Sustained market rally fails to usher in NFOs
Moneylife Digital Team 13 April 2010

There has been a sustained bull market playing out, but new fund offers have virtually dried up

A sustained market rally is usually a harbinger of a slew of new fund offers (NFOs) from fund houses eager to tap into the prevailing optimism. Indeed, past data indicates that, with a slight lag, any prolonged rally in the stock markets brings in its wake a bucketful of NFOs, while a sustained decline results in a scaling down of the same.

This time around though, fund houses are seemingly not enthused by the phenomenal market rally over the past one year. Between 1 January 2009 and 31 December 2009, the Sensex shot up by over 76%. Despite this, the well of NFOs has virtually gone dry. Since the beginning of calendar year 2010, only three NFOs have come out into the markets. Over February this year, not a single NFO has been launched by any of the fund houses.

This is in sharp contrast to 2003 when the Sensex rallied 72%. Fund houses responded in style—they rubbed their hands with glee and presented 19 NFOs before investors in the subsequent year. This was followed by a record 37 NFOs in 2005 after the markets had carried on their momentum into the subsequent year. Similarly, when the index shot up 46% in 2007, fund houses dumped another bagful of NFOs (21 in all) in the subsequent year.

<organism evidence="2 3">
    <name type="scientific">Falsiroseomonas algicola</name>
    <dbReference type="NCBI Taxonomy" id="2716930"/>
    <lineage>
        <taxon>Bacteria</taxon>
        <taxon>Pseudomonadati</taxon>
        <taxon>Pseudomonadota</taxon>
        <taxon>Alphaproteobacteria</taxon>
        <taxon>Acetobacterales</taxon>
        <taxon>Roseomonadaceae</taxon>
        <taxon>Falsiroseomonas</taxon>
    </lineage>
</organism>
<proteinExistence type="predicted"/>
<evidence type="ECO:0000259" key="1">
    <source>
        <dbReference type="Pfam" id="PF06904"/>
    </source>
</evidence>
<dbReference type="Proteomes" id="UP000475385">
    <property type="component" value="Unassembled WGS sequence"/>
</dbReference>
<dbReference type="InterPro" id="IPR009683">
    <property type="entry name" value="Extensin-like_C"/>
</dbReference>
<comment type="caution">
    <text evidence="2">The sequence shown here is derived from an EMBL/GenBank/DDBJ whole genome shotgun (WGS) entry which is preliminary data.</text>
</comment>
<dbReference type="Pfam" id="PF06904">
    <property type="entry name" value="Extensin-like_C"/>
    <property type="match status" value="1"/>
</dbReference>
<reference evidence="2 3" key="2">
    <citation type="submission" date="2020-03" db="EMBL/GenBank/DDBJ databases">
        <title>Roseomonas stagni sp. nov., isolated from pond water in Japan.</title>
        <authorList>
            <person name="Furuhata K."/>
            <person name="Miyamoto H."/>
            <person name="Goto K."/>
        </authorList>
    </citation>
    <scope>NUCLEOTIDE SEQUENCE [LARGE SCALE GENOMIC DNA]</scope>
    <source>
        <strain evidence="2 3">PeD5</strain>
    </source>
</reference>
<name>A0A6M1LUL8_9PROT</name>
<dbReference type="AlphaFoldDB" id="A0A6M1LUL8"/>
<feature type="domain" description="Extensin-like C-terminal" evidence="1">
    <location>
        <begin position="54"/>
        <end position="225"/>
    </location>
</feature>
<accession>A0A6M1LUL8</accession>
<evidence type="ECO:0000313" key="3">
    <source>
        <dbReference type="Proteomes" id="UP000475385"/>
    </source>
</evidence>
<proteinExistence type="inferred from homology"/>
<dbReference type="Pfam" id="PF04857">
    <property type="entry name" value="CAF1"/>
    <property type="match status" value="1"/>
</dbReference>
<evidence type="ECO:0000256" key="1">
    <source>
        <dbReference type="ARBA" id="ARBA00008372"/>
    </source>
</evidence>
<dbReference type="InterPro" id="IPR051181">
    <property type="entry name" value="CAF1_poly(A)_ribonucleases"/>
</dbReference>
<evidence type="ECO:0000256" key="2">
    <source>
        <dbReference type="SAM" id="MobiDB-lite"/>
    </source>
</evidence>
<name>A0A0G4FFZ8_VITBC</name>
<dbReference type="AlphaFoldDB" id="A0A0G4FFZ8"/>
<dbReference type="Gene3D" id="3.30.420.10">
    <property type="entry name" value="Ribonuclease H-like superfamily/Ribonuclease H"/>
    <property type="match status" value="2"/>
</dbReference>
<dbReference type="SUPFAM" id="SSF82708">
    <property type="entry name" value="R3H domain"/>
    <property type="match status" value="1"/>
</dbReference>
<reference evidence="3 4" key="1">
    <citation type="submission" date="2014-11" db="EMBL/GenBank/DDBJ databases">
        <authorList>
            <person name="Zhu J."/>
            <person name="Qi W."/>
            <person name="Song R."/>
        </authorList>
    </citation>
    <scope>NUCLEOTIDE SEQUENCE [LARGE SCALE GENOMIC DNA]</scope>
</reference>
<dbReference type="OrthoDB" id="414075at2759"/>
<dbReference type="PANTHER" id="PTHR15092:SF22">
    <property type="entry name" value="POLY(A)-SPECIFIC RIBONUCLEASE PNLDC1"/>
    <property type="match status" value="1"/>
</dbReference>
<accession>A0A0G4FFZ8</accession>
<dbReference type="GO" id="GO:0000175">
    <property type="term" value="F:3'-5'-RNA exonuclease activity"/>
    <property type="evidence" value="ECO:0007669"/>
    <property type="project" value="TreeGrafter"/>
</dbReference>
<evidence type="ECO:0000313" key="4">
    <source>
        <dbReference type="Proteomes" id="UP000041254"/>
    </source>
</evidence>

It is therefore surprising to see how the huge rally of last year has failed to bring about a glut of NFOs this time around. The only probable explanation could be the current travails facing the mutual fund industry as a consequence of the changes introduced by the Securities and Exchange Board of India (SEBI) last year. Is this phenomenon a direct fallout of the agenda unleashed by SEBI to impose a new regime for the industry? If fund houses continue to remain silent while the markets chart new highs, this situation would be unique. 

balaji v
1 decade ago
abolition of entry loads (and hence distributor commissions) leading to lack of channel support coupled with SEBI insisting that fund houses need to explain how a new scheme is different from the existing schemes already available with them would probably have dampened NFO
A K Sanghvi
1 decade ago
NFO are stopped not because of market down or sentiment down but becasue of mutual fund advisor not getting 6% commission which they were before 1st of august when mr,bhave stoped this wrong parctise.
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